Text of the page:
We are less than half way through 2014 and three significant decisions regarding Town and Village Greens (TVGs) have been made, two of which should cause landowners and developers to look again at land that has been registered as TVG.
Two decisions of the Supreme Court made on 5 February and 21 May taken together raise questions regarding evidence of use, type of use and timing of applications to rectify the register which effectively delete TVG registrations.
The first decision concerned two applications to rectify the register, effectively to delete the TVG registrations. Both applications were made after a significant period of time had elapsed since TVG registration; 4 and a half years in respect of the Betterment case and a staggering period of almost 13 years in the Paddico case. Prejudice was considered a central issue to the decision as to whether rectification of the register should take place – in both cases the Supreme Court decided rectification of the register should take place. The four key questions considered were whether rectification would cause prejudice to:-
- the local inhabitants;
- other individuals who had made decisions they would not have otherwise have made on the basis that the land was registered as TVG;
- public authorities and the public they serve. The authorities may also have made decisions in reliance on the registrations which they would not have made without it. The Court gave a specific example of the local planning authority having granted planning permission for development on other land because the land registered as TVG was not available; and lastly
- the fair hearing of the matter. The longer the lapse of time since the original TVG registration the more difficult it may be to have a fair trial of the issues. A claim to rectify the register is dealt with as a re-hearing of the evidence which may cause difficulty if any of the witnesses have moved away or died.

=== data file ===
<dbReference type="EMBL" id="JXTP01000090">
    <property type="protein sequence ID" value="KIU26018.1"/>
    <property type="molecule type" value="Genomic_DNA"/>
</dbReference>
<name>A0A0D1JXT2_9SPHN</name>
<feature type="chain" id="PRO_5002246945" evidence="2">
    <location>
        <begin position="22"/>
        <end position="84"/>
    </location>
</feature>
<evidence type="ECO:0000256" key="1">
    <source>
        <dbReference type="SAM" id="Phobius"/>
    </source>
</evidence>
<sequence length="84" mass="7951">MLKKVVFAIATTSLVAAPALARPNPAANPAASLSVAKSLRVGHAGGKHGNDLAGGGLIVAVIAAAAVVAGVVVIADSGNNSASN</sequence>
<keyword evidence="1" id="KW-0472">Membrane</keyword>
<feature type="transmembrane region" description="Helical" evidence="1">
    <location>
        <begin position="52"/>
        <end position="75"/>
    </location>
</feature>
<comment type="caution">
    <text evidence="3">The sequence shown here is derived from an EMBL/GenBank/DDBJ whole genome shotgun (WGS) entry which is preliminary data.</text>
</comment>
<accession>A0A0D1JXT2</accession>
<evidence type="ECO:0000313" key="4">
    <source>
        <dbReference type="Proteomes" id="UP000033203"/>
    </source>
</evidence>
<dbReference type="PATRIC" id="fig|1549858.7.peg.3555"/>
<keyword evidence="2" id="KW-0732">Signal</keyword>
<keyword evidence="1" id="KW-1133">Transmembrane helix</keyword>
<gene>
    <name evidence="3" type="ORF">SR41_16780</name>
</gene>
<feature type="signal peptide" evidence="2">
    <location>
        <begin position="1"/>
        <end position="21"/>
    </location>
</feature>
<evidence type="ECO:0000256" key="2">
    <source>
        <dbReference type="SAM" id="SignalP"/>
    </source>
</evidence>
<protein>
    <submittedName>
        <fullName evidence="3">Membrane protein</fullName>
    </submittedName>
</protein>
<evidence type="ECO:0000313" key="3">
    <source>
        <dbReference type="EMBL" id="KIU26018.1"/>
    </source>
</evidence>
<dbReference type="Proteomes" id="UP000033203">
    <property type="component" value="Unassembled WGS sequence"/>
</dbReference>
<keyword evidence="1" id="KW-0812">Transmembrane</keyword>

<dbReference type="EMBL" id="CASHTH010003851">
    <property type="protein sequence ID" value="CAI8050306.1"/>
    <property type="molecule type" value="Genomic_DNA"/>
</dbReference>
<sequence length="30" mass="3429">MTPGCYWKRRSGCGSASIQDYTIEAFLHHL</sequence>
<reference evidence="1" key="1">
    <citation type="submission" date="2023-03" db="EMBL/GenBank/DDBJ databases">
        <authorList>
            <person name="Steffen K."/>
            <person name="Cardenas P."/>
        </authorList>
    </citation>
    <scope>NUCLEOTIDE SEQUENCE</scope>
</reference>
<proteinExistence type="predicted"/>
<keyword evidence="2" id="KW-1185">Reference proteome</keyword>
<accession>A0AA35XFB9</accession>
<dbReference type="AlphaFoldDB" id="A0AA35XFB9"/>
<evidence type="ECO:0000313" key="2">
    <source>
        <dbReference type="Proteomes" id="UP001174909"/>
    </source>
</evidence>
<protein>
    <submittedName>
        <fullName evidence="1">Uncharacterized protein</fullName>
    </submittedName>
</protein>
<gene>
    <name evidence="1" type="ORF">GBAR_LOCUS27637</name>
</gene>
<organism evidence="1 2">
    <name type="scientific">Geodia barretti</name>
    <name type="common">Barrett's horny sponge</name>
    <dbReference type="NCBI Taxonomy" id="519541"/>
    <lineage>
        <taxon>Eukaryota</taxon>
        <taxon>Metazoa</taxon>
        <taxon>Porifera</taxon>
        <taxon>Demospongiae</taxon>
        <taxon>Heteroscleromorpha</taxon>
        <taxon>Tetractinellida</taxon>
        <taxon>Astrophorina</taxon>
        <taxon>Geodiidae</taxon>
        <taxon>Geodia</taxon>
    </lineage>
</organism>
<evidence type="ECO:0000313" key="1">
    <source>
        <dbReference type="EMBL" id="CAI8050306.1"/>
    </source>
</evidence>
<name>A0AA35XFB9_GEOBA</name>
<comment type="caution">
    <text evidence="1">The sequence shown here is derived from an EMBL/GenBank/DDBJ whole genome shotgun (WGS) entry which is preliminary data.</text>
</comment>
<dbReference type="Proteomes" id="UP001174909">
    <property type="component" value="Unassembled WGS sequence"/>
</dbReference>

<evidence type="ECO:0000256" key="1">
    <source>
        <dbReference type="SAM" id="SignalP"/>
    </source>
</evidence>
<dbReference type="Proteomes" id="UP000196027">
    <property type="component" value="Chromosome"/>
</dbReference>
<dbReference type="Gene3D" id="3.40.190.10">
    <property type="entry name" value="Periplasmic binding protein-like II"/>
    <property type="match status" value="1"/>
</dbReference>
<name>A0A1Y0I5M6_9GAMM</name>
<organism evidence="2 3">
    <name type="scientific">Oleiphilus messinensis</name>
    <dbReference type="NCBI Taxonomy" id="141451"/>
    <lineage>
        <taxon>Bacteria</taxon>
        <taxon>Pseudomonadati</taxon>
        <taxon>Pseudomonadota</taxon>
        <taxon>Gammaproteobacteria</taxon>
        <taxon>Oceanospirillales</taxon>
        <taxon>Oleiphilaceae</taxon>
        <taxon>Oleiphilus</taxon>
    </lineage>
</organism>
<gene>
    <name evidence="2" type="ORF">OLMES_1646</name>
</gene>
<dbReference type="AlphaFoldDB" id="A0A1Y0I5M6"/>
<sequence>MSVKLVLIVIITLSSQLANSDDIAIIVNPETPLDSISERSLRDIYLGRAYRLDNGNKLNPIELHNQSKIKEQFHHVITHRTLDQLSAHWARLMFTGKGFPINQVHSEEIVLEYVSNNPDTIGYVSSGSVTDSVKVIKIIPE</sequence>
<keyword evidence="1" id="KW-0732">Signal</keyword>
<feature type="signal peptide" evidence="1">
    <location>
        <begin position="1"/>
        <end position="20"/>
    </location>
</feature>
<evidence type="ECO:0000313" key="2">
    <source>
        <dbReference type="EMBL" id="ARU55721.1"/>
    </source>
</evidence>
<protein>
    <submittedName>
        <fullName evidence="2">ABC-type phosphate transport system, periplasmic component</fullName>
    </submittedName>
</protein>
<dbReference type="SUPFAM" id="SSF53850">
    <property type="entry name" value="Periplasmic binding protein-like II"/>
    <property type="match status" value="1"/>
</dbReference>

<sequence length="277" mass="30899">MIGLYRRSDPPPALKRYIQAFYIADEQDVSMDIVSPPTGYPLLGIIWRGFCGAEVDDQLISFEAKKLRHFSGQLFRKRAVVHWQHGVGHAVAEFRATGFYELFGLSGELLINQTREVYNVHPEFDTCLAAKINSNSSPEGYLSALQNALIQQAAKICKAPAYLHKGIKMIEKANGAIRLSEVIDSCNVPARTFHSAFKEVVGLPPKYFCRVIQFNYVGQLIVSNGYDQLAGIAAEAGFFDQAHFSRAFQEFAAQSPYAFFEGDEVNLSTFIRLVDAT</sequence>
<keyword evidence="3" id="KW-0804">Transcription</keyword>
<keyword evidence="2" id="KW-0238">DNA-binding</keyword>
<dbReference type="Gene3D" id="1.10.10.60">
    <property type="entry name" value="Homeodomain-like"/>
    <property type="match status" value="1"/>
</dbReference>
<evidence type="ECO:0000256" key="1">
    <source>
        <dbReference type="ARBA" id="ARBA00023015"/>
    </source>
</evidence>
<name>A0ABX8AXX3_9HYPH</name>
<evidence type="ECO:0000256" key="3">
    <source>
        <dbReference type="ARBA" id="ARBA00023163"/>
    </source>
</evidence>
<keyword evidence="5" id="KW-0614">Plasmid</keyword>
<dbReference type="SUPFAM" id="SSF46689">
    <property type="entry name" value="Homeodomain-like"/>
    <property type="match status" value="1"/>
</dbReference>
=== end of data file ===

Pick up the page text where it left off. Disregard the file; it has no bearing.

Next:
On the facts of the two cases the Court decided there was no significant prejudice to the TVG applicants and in fact the applicants had had use of the land as TVG when they should not have had that benefit. In respect of the lapse of time and prejudice, it appears that the date of knowledge by the landowner is significant. As long as the landowner doesn’t delay in seeking rectification, all other matters being equal, such applicants should have a reasonable chance of success; the Courts will not however be sympathetic where a landowner “has slept upon his right”.
The second decision is one to stop practitioners in their tracks. The Supreme Court considered the issue of use and whether the use was “as of right” or “by right” . If the former, a TVG claim may succeed if all other criteria are fulfilled. If the latter, the claim will fail as the use will be by the public at large. In this case of Barkas, the Court decided the use was “by right” and the claim failed. In addition, the Court also overturned the decision of the House of Lords in Beresford, a decision made in 2003. That case has been relied upon in respect of whether or not a licence to use the land had been granted. The evidence before the Court in 2003 was that the land was in public ownership, was set out with seating and was maintained by the Council. The Supreme Court has now stated in terms that the approach of the Council and the Court at first instance was “unimpeachable in common sense and law” and the TVG claim should have failed on that basis. As such, those TVG decisions based upon Beresford made since 2003 should be considered for review and, if appropriate, applications made to rectify the register thereby freeing land for potential development.